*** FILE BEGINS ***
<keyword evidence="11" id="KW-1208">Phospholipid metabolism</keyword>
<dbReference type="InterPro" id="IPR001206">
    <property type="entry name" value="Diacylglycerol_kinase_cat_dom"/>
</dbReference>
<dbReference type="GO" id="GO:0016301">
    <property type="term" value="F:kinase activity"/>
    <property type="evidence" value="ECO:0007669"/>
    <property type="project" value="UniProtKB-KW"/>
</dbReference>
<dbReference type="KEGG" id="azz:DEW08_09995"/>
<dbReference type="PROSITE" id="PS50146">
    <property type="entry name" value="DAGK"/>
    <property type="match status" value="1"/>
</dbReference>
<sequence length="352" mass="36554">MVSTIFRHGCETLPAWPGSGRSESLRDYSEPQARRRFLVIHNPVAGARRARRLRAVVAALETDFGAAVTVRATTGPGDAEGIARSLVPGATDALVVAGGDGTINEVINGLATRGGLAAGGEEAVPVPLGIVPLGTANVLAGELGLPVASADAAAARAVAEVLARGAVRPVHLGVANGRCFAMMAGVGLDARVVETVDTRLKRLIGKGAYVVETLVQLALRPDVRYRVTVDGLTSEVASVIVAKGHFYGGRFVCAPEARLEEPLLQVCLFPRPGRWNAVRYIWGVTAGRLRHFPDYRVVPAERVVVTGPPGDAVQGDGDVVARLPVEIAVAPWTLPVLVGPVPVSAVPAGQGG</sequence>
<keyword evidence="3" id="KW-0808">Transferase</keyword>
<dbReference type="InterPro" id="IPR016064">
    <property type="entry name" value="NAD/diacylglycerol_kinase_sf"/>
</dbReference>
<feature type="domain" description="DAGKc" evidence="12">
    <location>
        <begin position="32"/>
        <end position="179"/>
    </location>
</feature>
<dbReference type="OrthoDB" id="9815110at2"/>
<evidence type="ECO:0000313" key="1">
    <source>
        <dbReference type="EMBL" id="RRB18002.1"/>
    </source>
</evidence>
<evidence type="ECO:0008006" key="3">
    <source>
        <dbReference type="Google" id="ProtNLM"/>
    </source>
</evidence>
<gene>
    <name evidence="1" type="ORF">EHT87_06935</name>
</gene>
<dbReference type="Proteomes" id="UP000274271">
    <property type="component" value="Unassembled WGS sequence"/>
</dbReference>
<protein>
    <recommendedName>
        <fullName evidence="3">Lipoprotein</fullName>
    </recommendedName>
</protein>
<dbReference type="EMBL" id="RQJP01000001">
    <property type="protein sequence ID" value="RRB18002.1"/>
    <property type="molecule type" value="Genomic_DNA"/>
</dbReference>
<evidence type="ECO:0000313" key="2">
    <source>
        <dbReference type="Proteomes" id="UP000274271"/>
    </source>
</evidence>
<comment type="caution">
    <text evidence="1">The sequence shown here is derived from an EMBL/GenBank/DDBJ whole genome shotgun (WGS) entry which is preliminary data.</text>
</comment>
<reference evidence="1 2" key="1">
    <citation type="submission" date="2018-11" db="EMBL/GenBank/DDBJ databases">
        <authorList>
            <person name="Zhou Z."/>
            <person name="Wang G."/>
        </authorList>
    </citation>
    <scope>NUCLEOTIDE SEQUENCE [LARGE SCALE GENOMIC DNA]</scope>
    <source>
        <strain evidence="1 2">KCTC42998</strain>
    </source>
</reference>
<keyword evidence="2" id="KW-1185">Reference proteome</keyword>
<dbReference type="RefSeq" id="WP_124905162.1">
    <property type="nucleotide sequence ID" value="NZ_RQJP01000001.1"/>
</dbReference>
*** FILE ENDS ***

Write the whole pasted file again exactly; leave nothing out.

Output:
<keyword evidence="11" id="KW-1208">Phospholipid metabolism</keyword>
<dbReference type="InterPro" id="IPR001206">
    <property type="entry name" value="Diacylglycerol_kinase_cat_dom"/>
</dbReference>
<dbReference type="GO" id="GO:0016301">
    <property type="term" value="F:kinase activity"/>
    <property type="evidence" value="ECO:0007669"/>
    <property type="project" value="UniProtKB-KW"/>
</dbReference>
<dbReference type="KEGG" id="azz:DEW08_09995"/>
<dbReference type="PROSITE" id="PS50146">
    <property type="entry name" value="DAGK"/>
    <property type="match status" value="1"/>
</dbReference>
<sequence length="352" mass="36554">MVSTIFRHGCETLPAWPGSGRSESLRDYSEPQARRRFLVIHNPVAGARRARRLRAVVAALETDFGAAVTVRATTGPGDAEGIARSLVPGATDALVVAGGDGTINEVINGLATRGGLAAGGEEAVPVPLGIVPLGTANVLAGELGLPVASADAAAARAVAEVLARGAVRPVHLGVANGRCFAMMAGVGLDARVVETVDTRLKRLIGKGAYVVETLVQLALRPDVRYRVTVDGLTSEVASVIVAKGHFYGGRFVCAPEARLEEPLLQVCLFPRPGRWNAVRYIWGVTAGRLRHFPDYRVVPAERVVVTGPPGDAVQGDGDVVARLPVEIAVAPWTLPVLVGPVPVSAVPAGQGG</sequence>
<keyword evidence="3" id="KW-0808">Transferase</keyword>
<dbReference type="InterPro" id="IPR016064">
    <property type="entry name" value="NAD/diacylglycerol_kinase_sf"/>
</dbReference>
<feature type="domain" description="DAGKc" evidence="12">
    <location>
        <begin position="32"/>
        <end position="179"/>
    </location>
</feature>
<dbReference type="OrthoDB" id="9815110at2"/>
<evidence type="ECO:0000313" key="1">
    <source>
        <dbReference type="EMBL" id="RRB18002.1"/>
    </source>
</evidence>
<evidence type="ECO:0008006" key="3">
    <source>
        <dbReference type="Google" id="ProtNLM"/>
    </source>
</evidence>
<gene>
    <name evidence="1" type="ORF">EHT87_06935</name>
</gene>
<dbReference type="Proteomes" id="UP000274271">
    <property type="component" value="Unassembled WGS sequence"/>
</dbReference>
<protein>
    <recommendedName>
        <fullName evidence="3">Lipoprotein</fullName>
    </recommendedName>
</protein>
<dbReference type="EMBL" id="RQJP01000001">
    <property type="protein sequence ID" value="RRB18002.1"/>
    <property type="molecule type" value="Genomic_DNA"/>
</dbReference>
<evidence type="ECO:0000313" key="2">
    <source>
        <dbReference type="Proteomes" id="UP000274271"/>
    </source>
</evidence>
<comment type="caution">
    <text evidence="1">The sequence shown here is derived from an EMBL/GenBank/DDBJ whole genome shotgun (WGS) entry which is preliminary data.</text>
</comment>
<reference evidence="1 2" key="1">
    <citation type="submission" date="2018-11" db="EMBL/GenBank/DDBJ databases">
        <authorList>
            <person name="Zhou Z."/>
            <person name="Wang G."/>
        </authorList>
    </citation>
    <scope>NUCLEOTIDE SEQUENCE [LARGE SCALE GENOMIC DNA]</scope>
    <source>
        <strain evidence="1 2">KCTC42998</strain>
    </source>
</reference>
<keyword evidence="2" id="KW-1185">Reference proteome</keyword>
<dbReference type="RefSeq" id="WP_124905162.1">
    <property type="nucleotide sequence ID" value="NZ_RQJP01000001.1"/>
</dbReference>